Several times in Amber Lights I have urged distilleries without visitor centres to establish one, as it would be a good long-term investment. And I still adhere to that.
Every year, several books or compendia of the best whiskies are published and nominate various whiskies from all over the world as their top 20, or top 10, or top five, whiskies—and newspaper headlines broadcast whatever the top nominee is. And very often the whisky is not Scotch.
Diageo’s announcement that long-embalmed Port Ellen and Brora distilleries are re-opening is great news. One might ask what took them so long? Both have been shut for decades and, as a result, each new edition of dwindling whisky stocks fetched ever-higher prices.
Scotch whisky today is one of today’s great success stories — it contributes £5 billion to the UK economy and earns £4 billion a year overseas — whisky accounts for some 80% of Scottish food and drink exports and a quarter of UK food and drink exports.
Apart from working as a journalist, I have spent many years working as a tourist guide. Many foreign groups I accompany around Scotland have at least one distillery on their holiday itinerary, others are just one long pilgrimage to one distillery to the next.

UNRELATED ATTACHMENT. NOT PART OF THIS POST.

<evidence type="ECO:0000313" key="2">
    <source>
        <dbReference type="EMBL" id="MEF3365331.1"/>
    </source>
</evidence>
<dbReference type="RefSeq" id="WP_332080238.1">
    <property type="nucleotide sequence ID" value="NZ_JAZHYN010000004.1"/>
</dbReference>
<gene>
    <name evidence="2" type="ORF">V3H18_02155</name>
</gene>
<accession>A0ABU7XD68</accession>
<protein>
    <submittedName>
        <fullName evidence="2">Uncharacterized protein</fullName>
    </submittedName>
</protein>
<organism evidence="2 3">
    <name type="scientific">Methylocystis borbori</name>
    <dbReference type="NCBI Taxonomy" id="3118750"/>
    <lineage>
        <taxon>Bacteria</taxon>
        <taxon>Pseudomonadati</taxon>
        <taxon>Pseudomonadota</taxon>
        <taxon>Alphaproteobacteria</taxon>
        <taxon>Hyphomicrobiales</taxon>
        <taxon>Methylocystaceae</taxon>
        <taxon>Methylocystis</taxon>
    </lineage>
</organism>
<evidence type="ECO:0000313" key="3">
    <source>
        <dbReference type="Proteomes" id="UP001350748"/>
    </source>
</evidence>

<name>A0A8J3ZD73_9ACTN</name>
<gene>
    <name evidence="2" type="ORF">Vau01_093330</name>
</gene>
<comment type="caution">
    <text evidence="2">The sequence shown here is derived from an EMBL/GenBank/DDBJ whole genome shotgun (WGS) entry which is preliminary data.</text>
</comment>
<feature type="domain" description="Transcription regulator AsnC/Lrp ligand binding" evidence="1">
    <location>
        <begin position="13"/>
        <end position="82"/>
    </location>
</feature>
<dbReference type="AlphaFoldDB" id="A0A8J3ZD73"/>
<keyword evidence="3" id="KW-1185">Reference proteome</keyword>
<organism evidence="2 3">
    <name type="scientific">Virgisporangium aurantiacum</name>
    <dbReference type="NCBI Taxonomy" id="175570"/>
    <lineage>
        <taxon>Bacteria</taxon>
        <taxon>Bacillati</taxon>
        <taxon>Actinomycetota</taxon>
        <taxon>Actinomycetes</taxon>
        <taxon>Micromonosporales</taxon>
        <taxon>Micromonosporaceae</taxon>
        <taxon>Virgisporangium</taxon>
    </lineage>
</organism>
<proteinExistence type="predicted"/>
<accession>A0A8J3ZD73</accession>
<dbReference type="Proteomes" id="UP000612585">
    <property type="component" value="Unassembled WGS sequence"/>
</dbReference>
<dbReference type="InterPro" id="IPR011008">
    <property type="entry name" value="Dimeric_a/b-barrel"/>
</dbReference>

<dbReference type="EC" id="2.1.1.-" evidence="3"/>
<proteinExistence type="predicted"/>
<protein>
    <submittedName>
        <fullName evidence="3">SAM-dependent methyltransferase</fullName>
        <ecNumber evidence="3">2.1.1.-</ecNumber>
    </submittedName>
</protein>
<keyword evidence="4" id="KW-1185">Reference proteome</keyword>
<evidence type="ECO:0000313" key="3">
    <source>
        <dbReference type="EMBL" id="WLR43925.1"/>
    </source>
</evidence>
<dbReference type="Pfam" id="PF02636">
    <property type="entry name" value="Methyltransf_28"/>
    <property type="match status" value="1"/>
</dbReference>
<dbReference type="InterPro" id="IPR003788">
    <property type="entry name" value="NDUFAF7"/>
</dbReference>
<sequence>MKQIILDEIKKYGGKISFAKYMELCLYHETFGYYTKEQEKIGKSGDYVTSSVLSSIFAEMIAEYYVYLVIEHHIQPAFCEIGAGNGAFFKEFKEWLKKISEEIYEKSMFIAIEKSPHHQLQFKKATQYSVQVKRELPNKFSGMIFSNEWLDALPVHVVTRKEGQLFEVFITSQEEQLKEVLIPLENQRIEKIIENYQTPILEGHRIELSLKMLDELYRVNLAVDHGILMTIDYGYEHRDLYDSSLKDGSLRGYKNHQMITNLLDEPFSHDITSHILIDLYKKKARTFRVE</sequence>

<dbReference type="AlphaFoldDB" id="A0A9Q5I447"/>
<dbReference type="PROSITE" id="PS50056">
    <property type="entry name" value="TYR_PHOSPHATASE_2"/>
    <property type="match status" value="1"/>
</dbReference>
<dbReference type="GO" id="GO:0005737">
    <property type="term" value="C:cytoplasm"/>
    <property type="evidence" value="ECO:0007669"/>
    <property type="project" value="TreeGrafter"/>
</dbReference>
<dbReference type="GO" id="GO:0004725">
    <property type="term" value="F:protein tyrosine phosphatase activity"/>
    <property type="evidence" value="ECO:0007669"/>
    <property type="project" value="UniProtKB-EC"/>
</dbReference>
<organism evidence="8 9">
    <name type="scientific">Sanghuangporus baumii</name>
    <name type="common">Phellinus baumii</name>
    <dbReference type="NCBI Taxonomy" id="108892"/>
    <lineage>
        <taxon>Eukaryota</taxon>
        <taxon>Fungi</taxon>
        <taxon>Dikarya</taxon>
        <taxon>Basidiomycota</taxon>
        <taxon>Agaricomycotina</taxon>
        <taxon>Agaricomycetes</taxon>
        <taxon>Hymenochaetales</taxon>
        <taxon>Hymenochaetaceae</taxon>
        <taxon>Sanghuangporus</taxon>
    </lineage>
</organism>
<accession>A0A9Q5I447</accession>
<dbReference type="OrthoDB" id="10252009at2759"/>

There’s no doubt Scottish distilleries are becoming, along with Nessie and famous castles, big magnets attracting ever more tourists to Scotland. The Scotch Whisky Association reckons 1.7 million people visited Scotland’s distilleries last year. I can only urge those distilleries that haven’t yet contemplated a visitor centre to open one.
THE 20th Century saw many changes and improvements to whisky production – the use of drum maltings, stills heated by steam coils rather than direct fires underneath and condensers replacing worm tubs, to name but three.
The role of the cask in whisky making is crucial and entire forests of white oak are planted, grown and managed in the US to supply the barrel makers. They supply the bourbon industry and the ex-bourbon barrels come to Scotland, either complete or knocked-down. Pre-used casks from Spain, Portugal and France also find their way here – the Scotch industry can never get enough of them.
It has often surprised — and saddened — me to hear so many people, including countless Scots, say they don’t like whisky and would never drink it.
Until quite recent times, Irish whiskies came from just three sources – Midleton in County Cork, Cooley at Dundalk, Co Louth, and good old Bushmills in Co Antrim. All three belong to bigger distilling groups, respectively to Pernod-Ricard, Beam Suntory and Diageo.